In-person qualitative research has natural quantity limitations—there are only so many individuals you can talk to in a given amount of time. But with remote research methods like digital diary studies, the rules suddenly seem to change. It’s less strain on your budget. You’re no longer bound to a single location. And the time! When you eliminate in-person logistics, it seems like you have an abundance of time to spend analyzing more inputs.
But should the rules change?
We don’t think so...or not entirely at least. The old saying that more is not always better applies to diary studies too.
It’s easy to forget that diary studies are still a qualitative, individual-focused method (at least how we see and plan them). We believe you should talk to more people through a diary study than you would in a day of qualitative interviews.
But how many more?
About 5-15. Yup, you heard us right.
We’ve found that between 5-15 participants meets most research needs. Of course, this varies on what you’re trying to learn and how involved the study is going to be. Regardless of how many participants you ultimately decide is right for your study, we believe a single designer or researcher should never manage more than 15 participants at a time.
Think of it like a dinner party: how many guests can you keep track of, talk to, and make sure they’re well taken care of? We bet that for most of you, that number probably tops out around a dozen.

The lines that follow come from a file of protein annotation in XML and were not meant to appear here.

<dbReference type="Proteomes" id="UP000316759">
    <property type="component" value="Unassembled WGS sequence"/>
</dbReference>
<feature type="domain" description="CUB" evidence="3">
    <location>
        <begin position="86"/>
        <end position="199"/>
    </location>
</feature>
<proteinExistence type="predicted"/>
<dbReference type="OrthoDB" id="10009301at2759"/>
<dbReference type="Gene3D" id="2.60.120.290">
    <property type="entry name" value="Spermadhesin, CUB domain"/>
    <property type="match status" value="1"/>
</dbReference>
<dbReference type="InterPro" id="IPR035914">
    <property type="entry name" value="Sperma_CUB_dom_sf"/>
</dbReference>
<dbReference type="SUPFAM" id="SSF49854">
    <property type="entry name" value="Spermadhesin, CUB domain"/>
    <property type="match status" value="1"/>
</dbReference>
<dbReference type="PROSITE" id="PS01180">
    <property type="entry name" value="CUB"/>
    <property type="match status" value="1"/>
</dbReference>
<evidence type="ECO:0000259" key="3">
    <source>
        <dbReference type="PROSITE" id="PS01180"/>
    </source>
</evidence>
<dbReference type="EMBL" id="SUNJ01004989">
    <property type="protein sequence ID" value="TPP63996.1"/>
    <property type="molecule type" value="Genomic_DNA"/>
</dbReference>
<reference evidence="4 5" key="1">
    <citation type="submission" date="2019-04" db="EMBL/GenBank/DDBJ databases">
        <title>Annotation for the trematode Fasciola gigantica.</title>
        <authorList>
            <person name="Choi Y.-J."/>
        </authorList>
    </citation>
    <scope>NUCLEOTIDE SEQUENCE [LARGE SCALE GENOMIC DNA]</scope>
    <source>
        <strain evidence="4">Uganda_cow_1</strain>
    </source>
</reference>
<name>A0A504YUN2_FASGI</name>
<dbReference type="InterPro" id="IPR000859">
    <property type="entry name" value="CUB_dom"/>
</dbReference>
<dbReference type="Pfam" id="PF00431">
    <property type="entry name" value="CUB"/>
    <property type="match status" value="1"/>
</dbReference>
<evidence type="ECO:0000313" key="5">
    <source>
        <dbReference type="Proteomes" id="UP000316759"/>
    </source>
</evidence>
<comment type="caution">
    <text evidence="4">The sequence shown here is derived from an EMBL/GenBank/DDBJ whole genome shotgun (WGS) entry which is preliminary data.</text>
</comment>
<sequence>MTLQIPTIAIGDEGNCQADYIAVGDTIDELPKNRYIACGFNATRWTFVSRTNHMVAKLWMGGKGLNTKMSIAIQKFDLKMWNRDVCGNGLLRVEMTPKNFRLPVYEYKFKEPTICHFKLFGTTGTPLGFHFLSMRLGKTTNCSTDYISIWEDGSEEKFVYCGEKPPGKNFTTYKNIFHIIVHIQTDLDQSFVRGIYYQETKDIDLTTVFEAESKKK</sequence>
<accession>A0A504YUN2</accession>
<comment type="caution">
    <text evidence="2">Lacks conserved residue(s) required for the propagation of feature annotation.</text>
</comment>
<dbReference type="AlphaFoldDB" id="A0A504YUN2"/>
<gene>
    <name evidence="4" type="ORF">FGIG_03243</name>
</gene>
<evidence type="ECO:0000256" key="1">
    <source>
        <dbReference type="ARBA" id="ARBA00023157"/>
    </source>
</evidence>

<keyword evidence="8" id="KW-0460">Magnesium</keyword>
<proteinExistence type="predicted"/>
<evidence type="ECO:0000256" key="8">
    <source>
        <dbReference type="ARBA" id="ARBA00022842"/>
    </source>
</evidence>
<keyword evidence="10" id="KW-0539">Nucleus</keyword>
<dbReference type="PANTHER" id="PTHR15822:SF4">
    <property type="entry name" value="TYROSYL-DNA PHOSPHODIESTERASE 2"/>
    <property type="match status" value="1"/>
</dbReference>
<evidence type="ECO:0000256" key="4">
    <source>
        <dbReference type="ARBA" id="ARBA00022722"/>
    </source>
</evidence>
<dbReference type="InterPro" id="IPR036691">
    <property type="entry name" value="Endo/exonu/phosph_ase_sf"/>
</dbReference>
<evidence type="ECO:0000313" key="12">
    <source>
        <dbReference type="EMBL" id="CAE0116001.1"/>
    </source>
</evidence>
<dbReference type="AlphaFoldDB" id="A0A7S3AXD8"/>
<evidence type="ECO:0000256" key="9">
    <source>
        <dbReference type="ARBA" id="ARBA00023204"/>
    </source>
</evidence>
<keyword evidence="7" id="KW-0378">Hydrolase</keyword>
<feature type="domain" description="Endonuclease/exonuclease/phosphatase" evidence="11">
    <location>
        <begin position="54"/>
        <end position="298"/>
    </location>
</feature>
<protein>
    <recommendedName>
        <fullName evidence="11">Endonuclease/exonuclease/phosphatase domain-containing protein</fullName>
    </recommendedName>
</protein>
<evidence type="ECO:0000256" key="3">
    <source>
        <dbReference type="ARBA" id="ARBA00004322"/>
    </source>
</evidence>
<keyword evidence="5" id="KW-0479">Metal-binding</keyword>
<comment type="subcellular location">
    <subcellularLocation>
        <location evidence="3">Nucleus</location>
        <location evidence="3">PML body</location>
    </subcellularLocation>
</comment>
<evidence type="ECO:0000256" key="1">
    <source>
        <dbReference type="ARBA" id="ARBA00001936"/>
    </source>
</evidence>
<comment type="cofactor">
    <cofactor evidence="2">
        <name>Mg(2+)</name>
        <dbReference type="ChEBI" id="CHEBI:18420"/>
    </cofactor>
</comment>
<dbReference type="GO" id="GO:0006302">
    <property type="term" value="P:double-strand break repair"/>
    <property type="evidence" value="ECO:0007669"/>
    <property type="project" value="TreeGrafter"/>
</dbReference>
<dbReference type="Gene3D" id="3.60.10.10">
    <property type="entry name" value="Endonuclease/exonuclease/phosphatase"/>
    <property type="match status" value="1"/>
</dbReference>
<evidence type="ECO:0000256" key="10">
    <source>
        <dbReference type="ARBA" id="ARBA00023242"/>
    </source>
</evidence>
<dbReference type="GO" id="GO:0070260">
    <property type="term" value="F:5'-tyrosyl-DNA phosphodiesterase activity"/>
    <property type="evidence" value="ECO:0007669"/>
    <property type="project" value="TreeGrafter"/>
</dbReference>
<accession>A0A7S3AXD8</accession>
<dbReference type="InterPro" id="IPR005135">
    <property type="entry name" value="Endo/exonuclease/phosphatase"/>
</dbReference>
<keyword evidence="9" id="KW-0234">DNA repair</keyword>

We even drew up a quick post-it to compare where a digital diary study sits alongside a few other research methods when it comes to number of participants:
What if you MUST talk to more people? (We know, it happens.) In that case, divide those individuals into groups of 10-15 and assign a single person to manage each group.
For digital diary studies like obvi text, you’ll be interacting more frequently with participants than you would in a physical diary study. Just consider how much more frequently you text someone than you send them actual mail. The same goes for digital diary studies.
More on that later. In the meantime, just remember: a good diary study is one where every participant feels cared for and attended to. Go with more than you could in one-on-one interviews. But not too many more. Somewhere between 5-15 is probably just about right.